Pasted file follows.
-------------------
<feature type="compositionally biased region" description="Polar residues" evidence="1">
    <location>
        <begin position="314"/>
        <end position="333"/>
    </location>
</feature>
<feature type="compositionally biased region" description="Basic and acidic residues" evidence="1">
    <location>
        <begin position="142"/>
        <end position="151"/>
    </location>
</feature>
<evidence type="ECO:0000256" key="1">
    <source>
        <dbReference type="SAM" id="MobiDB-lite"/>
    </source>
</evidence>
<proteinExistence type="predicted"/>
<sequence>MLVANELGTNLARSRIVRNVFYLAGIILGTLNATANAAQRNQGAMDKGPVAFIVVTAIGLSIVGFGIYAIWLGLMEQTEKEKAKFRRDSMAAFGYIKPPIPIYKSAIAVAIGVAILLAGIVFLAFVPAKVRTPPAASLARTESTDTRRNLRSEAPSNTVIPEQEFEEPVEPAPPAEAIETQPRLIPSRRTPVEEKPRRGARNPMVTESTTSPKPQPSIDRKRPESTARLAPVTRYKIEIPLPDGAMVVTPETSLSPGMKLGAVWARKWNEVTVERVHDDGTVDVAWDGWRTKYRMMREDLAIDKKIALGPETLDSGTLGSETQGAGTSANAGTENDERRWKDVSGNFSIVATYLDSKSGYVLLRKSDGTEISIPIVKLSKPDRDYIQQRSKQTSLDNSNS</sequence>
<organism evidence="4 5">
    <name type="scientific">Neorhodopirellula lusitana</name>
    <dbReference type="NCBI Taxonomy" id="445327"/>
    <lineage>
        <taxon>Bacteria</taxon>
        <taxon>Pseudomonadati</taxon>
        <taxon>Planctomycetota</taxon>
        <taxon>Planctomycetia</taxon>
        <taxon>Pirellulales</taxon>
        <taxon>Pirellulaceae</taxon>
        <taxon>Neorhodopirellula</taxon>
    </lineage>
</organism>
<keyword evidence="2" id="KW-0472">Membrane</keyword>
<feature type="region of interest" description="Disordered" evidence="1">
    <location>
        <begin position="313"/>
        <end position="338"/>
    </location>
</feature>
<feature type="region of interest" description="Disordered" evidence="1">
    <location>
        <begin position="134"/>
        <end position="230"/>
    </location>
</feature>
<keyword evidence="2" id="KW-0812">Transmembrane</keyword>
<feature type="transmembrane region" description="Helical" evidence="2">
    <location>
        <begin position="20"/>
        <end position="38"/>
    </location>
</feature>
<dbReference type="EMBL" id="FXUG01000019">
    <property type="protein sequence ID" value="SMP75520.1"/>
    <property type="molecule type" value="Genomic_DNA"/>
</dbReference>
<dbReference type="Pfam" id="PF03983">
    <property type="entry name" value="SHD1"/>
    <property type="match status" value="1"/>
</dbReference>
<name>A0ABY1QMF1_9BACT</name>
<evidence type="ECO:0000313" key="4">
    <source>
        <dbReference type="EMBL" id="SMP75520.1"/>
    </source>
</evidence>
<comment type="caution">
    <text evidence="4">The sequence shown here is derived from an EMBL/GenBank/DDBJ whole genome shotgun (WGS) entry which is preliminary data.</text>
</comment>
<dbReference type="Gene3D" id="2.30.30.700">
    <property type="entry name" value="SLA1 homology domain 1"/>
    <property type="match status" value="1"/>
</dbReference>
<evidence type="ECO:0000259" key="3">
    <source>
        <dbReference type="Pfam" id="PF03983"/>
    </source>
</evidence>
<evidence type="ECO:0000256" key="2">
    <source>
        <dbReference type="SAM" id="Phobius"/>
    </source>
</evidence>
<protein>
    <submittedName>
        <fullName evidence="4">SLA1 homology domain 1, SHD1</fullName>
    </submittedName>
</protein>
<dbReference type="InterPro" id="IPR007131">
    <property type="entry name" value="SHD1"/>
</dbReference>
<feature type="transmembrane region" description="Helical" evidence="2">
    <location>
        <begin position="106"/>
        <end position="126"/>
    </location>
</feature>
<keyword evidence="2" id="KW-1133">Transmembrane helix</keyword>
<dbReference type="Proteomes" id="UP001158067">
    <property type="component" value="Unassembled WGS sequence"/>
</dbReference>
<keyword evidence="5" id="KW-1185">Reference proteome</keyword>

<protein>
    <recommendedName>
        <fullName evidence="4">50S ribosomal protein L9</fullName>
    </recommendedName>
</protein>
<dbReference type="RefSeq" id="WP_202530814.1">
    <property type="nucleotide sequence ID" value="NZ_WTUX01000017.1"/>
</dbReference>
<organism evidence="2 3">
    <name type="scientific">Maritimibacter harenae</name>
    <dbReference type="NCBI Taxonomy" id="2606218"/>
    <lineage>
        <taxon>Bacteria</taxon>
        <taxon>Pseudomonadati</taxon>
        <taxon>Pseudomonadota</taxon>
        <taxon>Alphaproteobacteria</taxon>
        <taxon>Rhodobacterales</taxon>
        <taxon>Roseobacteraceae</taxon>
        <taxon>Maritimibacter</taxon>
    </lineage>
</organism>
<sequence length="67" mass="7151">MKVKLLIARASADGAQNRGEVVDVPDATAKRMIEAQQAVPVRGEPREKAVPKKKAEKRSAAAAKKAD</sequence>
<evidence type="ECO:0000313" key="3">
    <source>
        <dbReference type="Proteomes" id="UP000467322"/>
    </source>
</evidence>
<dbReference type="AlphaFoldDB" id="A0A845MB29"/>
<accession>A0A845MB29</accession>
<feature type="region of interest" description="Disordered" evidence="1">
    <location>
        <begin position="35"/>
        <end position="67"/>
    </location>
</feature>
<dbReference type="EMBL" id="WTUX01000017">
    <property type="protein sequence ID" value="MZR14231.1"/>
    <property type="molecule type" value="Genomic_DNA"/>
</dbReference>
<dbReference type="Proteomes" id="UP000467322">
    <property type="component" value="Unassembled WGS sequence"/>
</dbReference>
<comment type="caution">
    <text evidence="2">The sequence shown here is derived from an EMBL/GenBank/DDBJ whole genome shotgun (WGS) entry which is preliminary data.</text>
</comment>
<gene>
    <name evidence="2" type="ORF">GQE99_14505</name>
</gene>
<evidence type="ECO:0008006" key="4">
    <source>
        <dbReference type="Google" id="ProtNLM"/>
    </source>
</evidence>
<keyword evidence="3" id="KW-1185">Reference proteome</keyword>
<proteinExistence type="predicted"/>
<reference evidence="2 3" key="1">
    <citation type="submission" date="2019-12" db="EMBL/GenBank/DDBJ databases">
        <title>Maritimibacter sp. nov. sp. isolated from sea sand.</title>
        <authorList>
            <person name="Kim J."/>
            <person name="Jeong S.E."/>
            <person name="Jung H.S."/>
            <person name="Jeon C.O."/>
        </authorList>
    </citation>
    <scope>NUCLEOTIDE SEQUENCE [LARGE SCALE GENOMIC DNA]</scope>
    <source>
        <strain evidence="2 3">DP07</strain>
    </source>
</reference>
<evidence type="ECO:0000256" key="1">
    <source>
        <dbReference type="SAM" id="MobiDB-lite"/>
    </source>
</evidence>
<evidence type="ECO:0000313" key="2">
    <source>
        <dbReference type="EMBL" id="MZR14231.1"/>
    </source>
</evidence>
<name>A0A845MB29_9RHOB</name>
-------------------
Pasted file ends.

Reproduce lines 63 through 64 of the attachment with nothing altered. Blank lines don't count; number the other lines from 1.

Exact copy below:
    <source>
        <dbReference type="EMBL" id="SMP75520.1"/>